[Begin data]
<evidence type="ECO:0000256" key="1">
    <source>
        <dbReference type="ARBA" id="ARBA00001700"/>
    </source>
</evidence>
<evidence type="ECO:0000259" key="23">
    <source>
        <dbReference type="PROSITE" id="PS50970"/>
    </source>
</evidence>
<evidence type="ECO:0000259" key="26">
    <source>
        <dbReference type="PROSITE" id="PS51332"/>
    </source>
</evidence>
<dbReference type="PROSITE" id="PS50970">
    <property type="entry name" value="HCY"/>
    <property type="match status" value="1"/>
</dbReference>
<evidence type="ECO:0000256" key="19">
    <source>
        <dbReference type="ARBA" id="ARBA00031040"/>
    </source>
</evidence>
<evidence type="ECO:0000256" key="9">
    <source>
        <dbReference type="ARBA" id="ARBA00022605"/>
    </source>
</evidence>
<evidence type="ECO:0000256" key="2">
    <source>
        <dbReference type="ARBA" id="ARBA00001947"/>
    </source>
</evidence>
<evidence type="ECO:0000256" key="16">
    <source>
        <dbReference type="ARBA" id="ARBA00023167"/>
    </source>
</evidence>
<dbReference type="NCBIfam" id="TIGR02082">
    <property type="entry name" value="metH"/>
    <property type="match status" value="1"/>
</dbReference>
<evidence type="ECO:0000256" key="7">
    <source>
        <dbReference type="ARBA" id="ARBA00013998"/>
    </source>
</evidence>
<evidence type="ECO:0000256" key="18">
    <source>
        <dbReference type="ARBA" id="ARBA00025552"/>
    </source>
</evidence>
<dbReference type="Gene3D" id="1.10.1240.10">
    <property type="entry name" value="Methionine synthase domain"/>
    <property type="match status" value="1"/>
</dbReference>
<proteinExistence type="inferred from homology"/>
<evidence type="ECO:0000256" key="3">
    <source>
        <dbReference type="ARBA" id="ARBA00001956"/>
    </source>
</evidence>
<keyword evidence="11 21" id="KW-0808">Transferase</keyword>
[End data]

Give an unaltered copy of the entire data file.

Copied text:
<evidence type="ECO:0000256" key="1">
    <source>
        <dbReference type="ARBA" id="ARBA00001700"/>
    </source>
</evidence>
<evidence type="ECO:0000259" key="23">
    <source>
        <dbReference type="PROSITE" id="PS50970"/>
    </source>
</evidence>
<evidence type="ECO:0000259" key="26">
    <source>
        <dbReference type="PROSITE" id="PS51332"/>
    </source>
</evidence>
<dbReference type="PROSITE" id="PS50970">
    <property type="entry name" value="HCY"/>
    <property type="match status" value="1"/>
</dbReference>
<evidence type="ECO:0000256" key="19">
    <source>
        <dbReference type="ARBA" id="ARBA00031040"/>
    </source>
</evidence>
<evidence type="ECO:0000256" key="9">
    <source>
        <dbReference type="ARBA" id="ARBA00022605"/>
    </source>
</evidence>
<evidence type="ECO:0000256" key="2">
    <source>
        <dbReference type="ARBA" id="ARBA00001947"/>
    </source>
</evidence>
<evidence type="ECO:0000256" key="16">
    <source>
        <dbReference type="ARBA" id="ARBA00023167"/>
    </source>
</evidence>
<dbReference type="NCBIfam" id="TIGR02082">
    <property type="entry name" value="metH"/>
    <property type="match status" value="1"/>
</dbReference>
<evidence type="ECO:0000256" key="7">
    <source>
        <dbReference type="ARBA" id="ARBA00013998"/>
    </source>
</evidence>
<evidence type="ECO:0000256" key="18">
    <source>
        <dbReference type="ARBA" id="ARBA00025552"/>
    </source>
</evidence>
<dbReference type="Gene3D" id="1.10.1240.10">
    <property type="entry name" value="Methionine synthase domain"/>
    <property type="match status" value="1"/>
</dbReference>
<proteinExistence type="inferred from homology"/>
<evidence type="ECO:0000256" key="3">
    <source>
        <dbReference type="ARBA" id="ARBA00001956"/>
    </source>
</evidence>
<keyword evidence="11 21" id="KW-0808">Transferase</keyword>